Information on this page serves to balance the demands of academic work and other life needs for junior faculty. Below, there is information about tenure clock interruptions, child care and schooling, and other resources useful to junior faculty.
In addition to these resources, the Junior Faculty Advisory Board (JFAB) is the committee dedicated to providing support and addressing the needs of junior faculty. Visit the committee site to view members, board communication and provide comments through the feedback form.
For more information on competing for fellowships and grants, you may download a copy of New Faculty Guide to Competing for Research Funding here.
LENFEST JUNIOR FACUTY DEVELOPMENT GRANT
Lenfest Junior Faculty Development Grant Program
LENFEST JUNIOR FACULTY DEVELOPMENT AWARDS - 2018 SPRING AWARDEES
Project Description or Title of Work
Cool Stars on Tour
Underwriters of the United States - Workshop for manuscript
School of the Arts
The Camp Diary of P.G. Wodehouse: The Ethics of Humor
"Because He is a Bad Person": How Explanations Influence Childrens' and Adults' Social Perceptions
Monumental and personal text under Roman rule: Toward an ancient book history; Meaning made in transmission: medieval and early modern editions of Classical text
Latin American and Iberian Cultures
A Spanish translation of Parables of Coercion: Conversion and Knowledge at the End of Islamic Spain (University of Chicago Press, 2015)
School of the Arts
More than a Manifesto: The Poet's Essay Symposium
5x Reduction in Acquisition Time of Magnetic Resonance Imaging
Ecology, Evolution and Environmental Biology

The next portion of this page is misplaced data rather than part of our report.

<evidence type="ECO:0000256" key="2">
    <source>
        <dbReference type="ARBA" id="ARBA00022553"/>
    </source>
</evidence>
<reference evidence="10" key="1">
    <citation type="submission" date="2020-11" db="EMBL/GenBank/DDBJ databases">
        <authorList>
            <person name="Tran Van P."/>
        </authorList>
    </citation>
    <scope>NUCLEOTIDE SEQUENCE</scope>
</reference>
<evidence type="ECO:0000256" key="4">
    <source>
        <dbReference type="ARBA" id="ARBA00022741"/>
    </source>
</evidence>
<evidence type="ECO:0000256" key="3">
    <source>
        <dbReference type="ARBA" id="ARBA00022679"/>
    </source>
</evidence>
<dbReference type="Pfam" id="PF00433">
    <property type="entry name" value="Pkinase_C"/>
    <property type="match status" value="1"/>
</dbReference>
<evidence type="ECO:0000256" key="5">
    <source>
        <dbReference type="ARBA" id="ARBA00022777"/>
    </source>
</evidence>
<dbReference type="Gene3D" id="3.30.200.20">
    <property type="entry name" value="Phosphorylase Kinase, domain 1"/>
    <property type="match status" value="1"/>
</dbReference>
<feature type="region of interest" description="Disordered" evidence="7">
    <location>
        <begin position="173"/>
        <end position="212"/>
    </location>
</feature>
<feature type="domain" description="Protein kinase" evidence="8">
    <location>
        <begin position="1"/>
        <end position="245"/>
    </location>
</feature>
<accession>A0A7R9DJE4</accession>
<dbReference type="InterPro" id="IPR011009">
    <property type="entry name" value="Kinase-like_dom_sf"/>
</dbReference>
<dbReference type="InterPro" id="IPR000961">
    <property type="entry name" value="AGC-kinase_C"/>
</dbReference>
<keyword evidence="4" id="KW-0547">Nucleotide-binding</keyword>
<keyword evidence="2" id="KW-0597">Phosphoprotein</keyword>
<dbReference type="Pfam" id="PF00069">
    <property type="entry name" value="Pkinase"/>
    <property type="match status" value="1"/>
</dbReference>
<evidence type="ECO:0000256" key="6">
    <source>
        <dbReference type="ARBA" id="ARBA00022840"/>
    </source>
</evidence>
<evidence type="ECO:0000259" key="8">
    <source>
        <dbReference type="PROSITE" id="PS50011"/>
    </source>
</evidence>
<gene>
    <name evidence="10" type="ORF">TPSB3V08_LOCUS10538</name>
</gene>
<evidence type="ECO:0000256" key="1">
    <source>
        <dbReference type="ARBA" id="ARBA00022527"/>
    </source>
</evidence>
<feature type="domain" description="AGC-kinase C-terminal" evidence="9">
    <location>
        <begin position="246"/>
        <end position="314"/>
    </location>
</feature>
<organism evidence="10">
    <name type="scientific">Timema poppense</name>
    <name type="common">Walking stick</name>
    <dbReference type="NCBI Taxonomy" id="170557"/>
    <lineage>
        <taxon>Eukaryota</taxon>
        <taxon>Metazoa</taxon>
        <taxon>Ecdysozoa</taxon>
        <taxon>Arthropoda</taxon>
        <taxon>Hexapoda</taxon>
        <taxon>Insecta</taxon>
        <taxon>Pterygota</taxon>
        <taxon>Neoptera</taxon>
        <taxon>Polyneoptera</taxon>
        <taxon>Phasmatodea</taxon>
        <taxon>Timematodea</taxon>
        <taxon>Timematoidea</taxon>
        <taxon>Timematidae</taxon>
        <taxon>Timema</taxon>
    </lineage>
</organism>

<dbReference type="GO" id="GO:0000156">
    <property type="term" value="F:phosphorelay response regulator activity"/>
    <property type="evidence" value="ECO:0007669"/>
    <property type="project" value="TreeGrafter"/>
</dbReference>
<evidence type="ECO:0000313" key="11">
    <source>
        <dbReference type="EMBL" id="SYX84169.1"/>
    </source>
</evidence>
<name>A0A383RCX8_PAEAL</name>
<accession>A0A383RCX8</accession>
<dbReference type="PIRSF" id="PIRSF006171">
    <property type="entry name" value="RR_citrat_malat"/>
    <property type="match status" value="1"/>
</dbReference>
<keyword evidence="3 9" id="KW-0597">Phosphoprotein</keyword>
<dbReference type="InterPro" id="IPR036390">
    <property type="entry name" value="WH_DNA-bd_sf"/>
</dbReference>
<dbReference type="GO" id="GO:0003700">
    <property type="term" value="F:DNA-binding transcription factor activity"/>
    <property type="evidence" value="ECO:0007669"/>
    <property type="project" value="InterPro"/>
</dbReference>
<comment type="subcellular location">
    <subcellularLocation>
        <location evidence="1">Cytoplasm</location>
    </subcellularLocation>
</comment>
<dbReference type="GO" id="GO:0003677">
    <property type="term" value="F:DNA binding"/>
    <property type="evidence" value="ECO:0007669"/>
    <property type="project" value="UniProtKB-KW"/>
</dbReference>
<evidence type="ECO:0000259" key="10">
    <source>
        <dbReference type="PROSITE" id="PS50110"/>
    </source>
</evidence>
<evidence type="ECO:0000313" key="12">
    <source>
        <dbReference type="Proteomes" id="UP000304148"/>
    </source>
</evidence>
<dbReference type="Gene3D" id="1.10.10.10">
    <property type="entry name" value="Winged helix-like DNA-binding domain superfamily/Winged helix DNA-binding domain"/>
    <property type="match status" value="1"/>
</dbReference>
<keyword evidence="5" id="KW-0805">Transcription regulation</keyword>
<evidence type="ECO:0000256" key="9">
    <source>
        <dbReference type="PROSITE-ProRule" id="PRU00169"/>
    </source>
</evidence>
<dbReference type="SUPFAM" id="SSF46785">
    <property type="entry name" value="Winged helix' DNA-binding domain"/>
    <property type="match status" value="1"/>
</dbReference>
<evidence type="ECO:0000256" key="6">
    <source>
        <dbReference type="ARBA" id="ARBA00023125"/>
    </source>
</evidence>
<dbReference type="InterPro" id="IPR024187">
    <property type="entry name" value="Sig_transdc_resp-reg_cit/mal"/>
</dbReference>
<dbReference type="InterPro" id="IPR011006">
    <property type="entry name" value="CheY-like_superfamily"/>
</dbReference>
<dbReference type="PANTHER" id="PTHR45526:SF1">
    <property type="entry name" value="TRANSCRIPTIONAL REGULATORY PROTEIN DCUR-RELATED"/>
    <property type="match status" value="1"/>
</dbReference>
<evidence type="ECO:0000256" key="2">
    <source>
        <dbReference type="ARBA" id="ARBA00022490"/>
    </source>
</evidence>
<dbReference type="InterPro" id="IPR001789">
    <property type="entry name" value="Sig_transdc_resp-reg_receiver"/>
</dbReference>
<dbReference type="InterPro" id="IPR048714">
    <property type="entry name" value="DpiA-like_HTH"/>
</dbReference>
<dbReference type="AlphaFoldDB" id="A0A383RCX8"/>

How does symbiotic nitrogen fixation depend on light?
Pier Mattia Tommasino
Reading the Qur'an Backwards. Orientalism, Science and Philology in Seventeenth-Century Florence
Reassembled statues, Fragmented lives: The Cesnola Brothers between the Mediterranean and the Americas and the Birth of Archeology
French and Romance Philology
Subvention for Stolen Song: How the Troubadours Became French
SUMMER RESEARCH SUPPORT PROGRAM
Junior Faculty Summer Research Support Program for the Humanities and Social Sciences
The Arts and Sciences provides small grants to support summer research by its junior faculty in the Division of the Humanities and the Division of Social Science. The grants are designed to help non-tenured faculty complete work that might otherwise be delayed by a lack of resources or time. Although modest in size, the stipends can be used to defray the costs of travel, research assistance, equipment and materials, or to reduce financial pressures during the summer.
Memo on Summer Research Support Program
Guidelines and Application Form
parental workload relief (tenure clock)
There are three eligibility requirements for workload relief in addition to holding an appointment in a Faculty that has adopted the plan. An officer must
- be a full-time officer of instruction;
- hold an appointment with one of the following titles:
- professor, associate professor, or assistant professor, including those with the clinical or practice modifier but excluding those in a visiting rank;
- instructor; or
- senior lecturer, lecturer, or associate, including those with the modifier “in (discipline)” provided that the faculty member has taught full-time at the University in one of those two ranks for at least two years; and